One of my targets this season is to catch a 15lb+ barbel off the Warwickshire Avon. Having done my homework I know a river section of about 2.5 miles that is covered by several clubs that has a least one such fish. Unfortunately this is almost the easy part of the capture of a specimen fish where you are then looking at the proverbial needle in a haystack.
In this situation it is very much a case of sorting out several good looking swims that appear to have the features that have proven to be to likely barbel holding spots. These will be fished and over time some will produce barbel whilst others produce blank after blank. These blanks do not mean that barbel will never be there, but normally after four or five attempts I would knock such swims out of my list and replace them with another choice. On each visit I will fish two or three of the swims, but try to put a little bait into all of them on each visit, I’m not really sure if this helps, but it does give me a bit more confidence that at least the fish will be familiar with the bait.
14lb-4oz River pb. March 2009
I started the season with a pb for the river that stood at 14lb-4oz and had been at that level for several years, then in September I managed to increase this to 14lb-7oz which was least a step towards my target, also it was a very pleasing fish in its own right. I continued to pay regular visits to the river in between trips for pike, perch, bream, roach, dace, and eels in fact almost anything the swims in fresh water. Of course I caught barbel, but nothing anywhere near my target and now we come up to date.
I had been to Spain after the roach for the first week of November and missed what appeared to be a very good time to be chasing barbel. Very mild conditions with the south westerly wind bringing in plenty of rain to give perfect conditions. Friends reported very good results and I hoped the fish would continue to feed and put on the extra weight that often comes with the barbel gorging themselves in the floodwater. Two recent trips on the river had me thinking I had missed the boat, one a barbel blank with just chub being caught; the other resulting in an 8lb barbel and again a chub, but now very cold weather was being forecast. With snow coming in overnight and temperatures down to near freezing I had not decided to go when about 3.00pm my dad asked ‘well what else are you going to do.’ I made a quick flask of tea and set off with the intention of packing up at 8:00pm.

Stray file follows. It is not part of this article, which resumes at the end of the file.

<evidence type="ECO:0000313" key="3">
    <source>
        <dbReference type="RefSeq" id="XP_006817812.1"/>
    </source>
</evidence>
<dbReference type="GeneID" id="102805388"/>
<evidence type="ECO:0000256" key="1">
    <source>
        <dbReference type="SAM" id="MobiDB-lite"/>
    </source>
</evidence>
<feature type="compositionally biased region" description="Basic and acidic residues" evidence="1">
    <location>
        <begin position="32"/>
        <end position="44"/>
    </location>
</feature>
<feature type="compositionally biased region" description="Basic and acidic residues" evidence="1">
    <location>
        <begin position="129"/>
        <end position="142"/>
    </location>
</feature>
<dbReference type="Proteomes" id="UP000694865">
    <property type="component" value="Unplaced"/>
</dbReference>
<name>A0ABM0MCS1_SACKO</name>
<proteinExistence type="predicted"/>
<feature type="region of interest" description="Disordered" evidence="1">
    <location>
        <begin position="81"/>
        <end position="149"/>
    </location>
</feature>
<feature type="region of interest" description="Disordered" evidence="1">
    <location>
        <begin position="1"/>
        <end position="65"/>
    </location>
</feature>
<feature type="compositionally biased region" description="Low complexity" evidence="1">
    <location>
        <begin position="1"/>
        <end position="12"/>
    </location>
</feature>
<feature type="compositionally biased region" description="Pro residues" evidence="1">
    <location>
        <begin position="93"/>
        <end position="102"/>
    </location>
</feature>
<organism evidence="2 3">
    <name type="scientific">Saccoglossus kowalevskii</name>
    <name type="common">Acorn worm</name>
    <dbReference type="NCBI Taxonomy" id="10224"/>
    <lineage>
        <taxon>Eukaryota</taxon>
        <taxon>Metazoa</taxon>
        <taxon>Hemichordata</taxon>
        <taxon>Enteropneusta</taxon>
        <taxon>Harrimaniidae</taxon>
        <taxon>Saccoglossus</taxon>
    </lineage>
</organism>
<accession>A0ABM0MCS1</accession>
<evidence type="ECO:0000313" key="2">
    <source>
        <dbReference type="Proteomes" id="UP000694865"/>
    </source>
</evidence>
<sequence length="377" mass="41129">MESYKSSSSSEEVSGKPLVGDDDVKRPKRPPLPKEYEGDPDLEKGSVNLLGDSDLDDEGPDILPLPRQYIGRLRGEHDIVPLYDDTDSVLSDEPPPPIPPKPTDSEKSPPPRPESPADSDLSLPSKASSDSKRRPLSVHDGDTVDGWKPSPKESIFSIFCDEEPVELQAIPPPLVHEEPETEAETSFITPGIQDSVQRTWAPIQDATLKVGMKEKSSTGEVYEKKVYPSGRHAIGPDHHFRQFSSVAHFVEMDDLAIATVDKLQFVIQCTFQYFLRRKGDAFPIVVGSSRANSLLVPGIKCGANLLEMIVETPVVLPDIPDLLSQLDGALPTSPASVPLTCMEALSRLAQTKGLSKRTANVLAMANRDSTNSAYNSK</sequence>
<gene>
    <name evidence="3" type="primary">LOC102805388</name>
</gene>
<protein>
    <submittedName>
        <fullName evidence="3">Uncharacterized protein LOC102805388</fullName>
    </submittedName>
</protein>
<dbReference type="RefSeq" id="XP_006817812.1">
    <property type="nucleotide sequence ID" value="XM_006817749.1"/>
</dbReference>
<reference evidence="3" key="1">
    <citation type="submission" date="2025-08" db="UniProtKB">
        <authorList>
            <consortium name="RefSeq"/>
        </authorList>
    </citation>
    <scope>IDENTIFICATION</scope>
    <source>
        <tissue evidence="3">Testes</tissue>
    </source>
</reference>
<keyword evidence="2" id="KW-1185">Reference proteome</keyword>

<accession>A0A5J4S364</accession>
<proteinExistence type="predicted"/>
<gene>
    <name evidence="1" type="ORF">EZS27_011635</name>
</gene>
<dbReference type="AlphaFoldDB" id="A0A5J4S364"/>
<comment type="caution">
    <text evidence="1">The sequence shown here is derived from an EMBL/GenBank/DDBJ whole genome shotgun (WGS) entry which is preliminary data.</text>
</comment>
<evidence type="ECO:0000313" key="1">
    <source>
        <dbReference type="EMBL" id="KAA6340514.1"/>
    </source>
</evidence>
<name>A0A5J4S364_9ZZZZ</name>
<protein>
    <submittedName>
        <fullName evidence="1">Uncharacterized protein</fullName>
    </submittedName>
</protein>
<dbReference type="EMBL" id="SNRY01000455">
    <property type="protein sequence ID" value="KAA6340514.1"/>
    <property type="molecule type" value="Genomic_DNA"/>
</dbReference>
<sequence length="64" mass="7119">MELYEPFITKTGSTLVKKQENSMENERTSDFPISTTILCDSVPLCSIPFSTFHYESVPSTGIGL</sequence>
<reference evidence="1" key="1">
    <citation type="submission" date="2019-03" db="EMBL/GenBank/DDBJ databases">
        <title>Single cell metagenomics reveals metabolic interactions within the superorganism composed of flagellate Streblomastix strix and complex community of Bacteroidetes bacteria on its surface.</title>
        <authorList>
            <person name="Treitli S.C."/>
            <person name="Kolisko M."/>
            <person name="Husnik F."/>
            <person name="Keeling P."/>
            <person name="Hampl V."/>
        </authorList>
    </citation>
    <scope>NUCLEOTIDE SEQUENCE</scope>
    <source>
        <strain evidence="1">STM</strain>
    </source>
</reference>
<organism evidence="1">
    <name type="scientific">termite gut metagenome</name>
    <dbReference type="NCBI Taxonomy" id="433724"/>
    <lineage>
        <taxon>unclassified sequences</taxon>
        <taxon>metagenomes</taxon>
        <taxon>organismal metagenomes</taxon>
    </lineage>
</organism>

Arriving at the river it was in perfect condition, a good touch of colour and probably two foot up on normal level, just as importantly no rubbish coming through which allows the baits to be left in place for about the one hour mark. Again I’m not convinced if constant casting makes any difference, but I prefer to leave them out and just check the bait occasionally in case the crafty chub have pinched it without any indication of their visit.
As usual upon arrival I threw a small hand-full of my boilie into two spots, one slightly upstream and perhaps one third of the way out, the other well downstream and right across towards the other bank. As the session went on every thirty minutes or so I would top both swims up with three or four baits broken in half thinking that the chub may well have taken those initially put into the swim. Well wrapped up against the cold I was quite comfortable although my hands did indicate that the temperature was already falling quite low as the light began to fade. Winter nights with a clear sky can be magical; I spend time watching satellites drift across the sky or the planes as they make their way to some distant destination. Most nights I had had lots of chub knocks but tonight there was no movement at all until the upstream rod showed the interest of a fish.
The rod top just sort of waves , a gentle nodding action as the fish brings the feeder back downstream and probably does not realise he is hooked until I lift the rod and strike, then he knows and makes off back upstream with lots of power. There was an overhanging tree just ten yards upstream of my position with branches trailing well into the water, a large weed raft had built up on the branches and the fish got to this snag before I got control. My clutch was set for playing a fish not stopping one, I had not allowed for him moving upstream and this could have proved to be a fatal error. I tightened the clutch and had the anti-reverse on, then holding the rod out to its maximum extent I bent very hard into the rod using all of its 1.75lb test power. This was a definite sh*t or bust situation and fortunately he moved back across the flow and responded to the pull coming back downstream, now although there was plenty of further power and action from the fish I was in control and he eventually came to the net.
This was an obvious big fish and having made him safe in a slack under my bankside I moved away from the slope and prepared all the gear, camera, mat, sling and scales. It is my standard practice to leave the fish to recover from the fight in the landing net before I attempt to remove the hook. Once the hook is removed I can then leave him a few moments in the water before moving him back for weighing and photos. Once on the mat I recognised him as the same fish I had previously caught from a different swim, the good news for me was that he had gained weight and now weighed 14lb-10oz. Three quick photos and he was returned to the water and after a few moments let out of the net into his dark murky home.
14lb-10oz new river pb.